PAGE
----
Robinhood investors get a bad rep for being wild Tesla (TSLA) bulls who trade penny stocks like Hertz, hoping to make a quick buck at the publicly-traded casino.
But according to a new paper from the National Bureau of Economic Research that examined the company’s investors between 2018 and 2020, Robinhood investors actually haven't underperformed or been as reckless as some reports have indicated.
"The narrative of pure irrational exuberance is misleading," Ivo Welch, the UCLA economics professor behind the working paper, wrote.
Welch’s research finds that Robinhood investors are nothing new. They’re part of a similar group of investors that’s existed for quite some time, though not as “Robinhood investors.”
Some of Robinhood investors' core behavioral traits were seen in retail investors in the 1990s: they bought stocks that had either gone up a lot or down a lot in the short term, probably taking note of their volatility or through investors seeking “sensation,” Welch writes.
Interestingly, Robinhood user behavior pre-2020 crisis didn’t change during the coronavirus market crash in late March. Welch’s research found investors "did not panic or experience margin calls.”
“Instead, there is evidence that as the stock market declined, investors actively added cash to fund purchases of more stocks,” he wrote. This is in line with much of the anecdotal evidence as well as reports from other fund companies like Fidelity and Vanguard that reported their retail investors both stayed the course and bought the dip in March and April, seeing stocks as a long-term opportunity — so the decline in prices meant they were cheap.
Welch found that retail investors on Robinhood, an investing app that offers no-commission trades, reacted immediately after large movements in the market – either the next day or three to four days later, which Welch noted was the same time it usually takes to make a bank transfer, to add money to their accounts to trade. Most of these large market movements were in April and May.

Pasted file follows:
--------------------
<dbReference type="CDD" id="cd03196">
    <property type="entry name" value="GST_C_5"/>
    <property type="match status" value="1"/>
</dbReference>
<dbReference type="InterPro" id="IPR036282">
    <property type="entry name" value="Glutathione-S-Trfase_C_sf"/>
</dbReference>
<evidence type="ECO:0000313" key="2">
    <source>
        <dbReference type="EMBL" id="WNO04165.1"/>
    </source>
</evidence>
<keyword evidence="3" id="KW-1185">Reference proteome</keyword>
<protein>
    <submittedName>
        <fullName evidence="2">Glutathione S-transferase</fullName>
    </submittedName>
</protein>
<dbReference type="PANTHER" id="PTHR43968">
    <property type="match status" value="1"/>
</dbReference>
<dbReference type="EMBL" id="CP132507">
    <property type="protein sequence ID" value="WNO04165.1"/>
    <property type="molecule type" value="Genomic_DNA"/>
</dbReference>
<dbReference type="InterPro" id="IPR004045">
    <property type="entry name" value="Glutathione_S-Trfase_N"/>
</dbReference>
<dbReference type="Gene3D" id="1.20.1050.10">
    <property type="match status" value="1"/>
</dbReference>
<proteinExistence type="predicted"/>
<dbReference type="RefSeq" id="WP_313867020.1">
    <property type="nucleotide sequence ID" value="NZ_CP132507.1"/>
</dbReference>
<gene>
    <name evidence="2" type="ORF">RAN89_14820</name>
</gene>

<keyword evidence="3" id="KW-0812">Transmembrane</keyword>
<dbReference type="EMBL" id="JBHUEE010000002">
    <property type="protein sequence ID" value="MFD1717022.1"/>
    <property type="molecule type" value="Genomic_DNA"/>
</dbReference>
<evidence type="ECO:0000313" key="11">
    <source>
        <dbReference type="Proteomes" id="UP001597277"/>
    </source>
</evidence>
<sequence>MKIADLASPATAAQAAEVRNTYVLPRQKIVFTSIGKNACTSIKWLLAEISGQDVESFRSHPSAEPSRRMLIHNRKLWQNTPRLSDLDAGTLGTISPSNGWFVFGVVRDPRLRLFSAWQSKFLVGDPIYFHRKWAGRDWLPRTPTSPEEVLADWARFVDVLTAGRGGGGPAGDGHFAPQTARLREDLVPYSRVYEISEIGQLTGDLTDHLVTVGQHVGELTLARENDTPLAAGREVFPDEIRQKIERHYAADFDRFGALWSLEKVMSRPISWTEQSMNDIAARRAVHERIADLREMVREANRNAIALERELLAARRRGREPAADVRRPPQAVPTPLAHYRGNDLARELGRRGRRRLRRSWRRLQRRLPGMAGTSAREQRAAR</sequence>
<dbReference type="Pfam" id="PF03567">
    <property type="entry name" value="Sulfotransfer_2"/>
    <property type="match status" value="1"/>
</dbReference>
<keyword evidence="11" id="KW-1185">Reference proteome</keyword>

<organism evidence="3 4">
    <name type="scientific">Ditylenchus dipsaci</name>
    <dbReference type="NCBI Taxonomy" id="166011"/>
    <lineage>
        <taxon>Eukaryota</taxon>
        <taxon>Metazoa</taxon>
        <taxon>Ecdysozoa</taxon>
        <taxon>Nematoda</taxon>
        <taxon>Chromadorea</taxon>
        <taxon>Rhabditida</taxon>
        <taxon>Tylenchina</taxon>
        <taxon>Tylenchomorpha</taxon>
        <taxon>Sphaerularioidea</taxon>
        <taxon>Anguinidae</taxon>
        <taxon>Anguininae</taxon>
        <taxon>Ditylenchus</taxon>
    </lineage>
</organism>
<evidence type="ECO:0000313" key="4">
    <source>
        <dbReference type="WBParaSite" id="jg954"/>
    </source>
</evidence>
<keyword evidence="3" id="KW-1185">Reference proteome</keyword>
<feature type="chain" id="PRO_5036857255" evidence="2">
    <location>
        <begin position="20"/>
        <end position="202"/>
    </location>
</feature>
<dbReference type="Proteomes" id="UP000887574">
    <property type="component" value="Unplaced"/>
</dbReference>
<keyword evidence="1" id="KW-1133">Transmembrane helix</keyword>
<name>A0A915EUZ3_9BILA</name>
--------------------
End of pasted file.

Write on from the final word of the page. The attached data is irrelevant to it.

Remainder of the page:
“Thus, the evidence suggests that Robinhood investors collectively acted as a (small) market-stabilizing force,” Welch writes.
‘Plenty of opportunity to poke fun at their holdings’
That Robinhood investor behavior may look sensible in many ways in retrospect, buying big stocks at a discount. But at the same time, this new cohort of traders snapped up a lot of tiny stocks and made questionable decisions.
“There is plenty of opportunity to poke fun at their holdings,” Welch writes, pointing out that these investors preferred certain stocks like Ford (F) over GM (GM) for potentially arbitrary reasons, or kept Facebook (FB) underweight.
“They fell in love with some obscure experience stocks, such as cannabis stocks, and some risky technology/gamble stocks,” Welch found. “And they displayed some of the same behavioral-finance biases documented in previous literature, especially with respect to a liking of stocks experiencing extreme stock price increases or decreases.”
Of course, both of those behavioral finance “biases” are enshrined in popular trading strategies like momentum trading (trading “hot” stocks because they’ll keep zooming) and buying stock that’s fallen in value, expecting it to go up based on fundamentals, or in the case of Hertz, speculation.
On the whole, however, the study found that Robinhood investors largely chose stocks of companies they were familiar with, not just megacaps or obscure stocks. "By mid-2020, Robinhood investors had even pivoted towards fallen old-economy stocks," Welch writes.
The paper found that Robinhood investors were rewarded by their grit and steadfastness in the face of the market crash in March, something that Welch sees as possibly distinct from investors with larger portfolios. For them, the assumption is they are not new to the market and do not trade with the millennial-friendly app.
With more money to lose, that group takes a more conservative approach than the Robinhood crowd — though, as Welch points out, the app’s users are not nearly as aggressive as often portrayed.
“it is easy to tell a tale that Robinhood retail investors fit the stereotype of the unsophisticated gambler, earning low returns and being taken advantage of by more sophisticated professional traders,” Welch writes. “However, [my findings] show that this narrative seems incorrect.”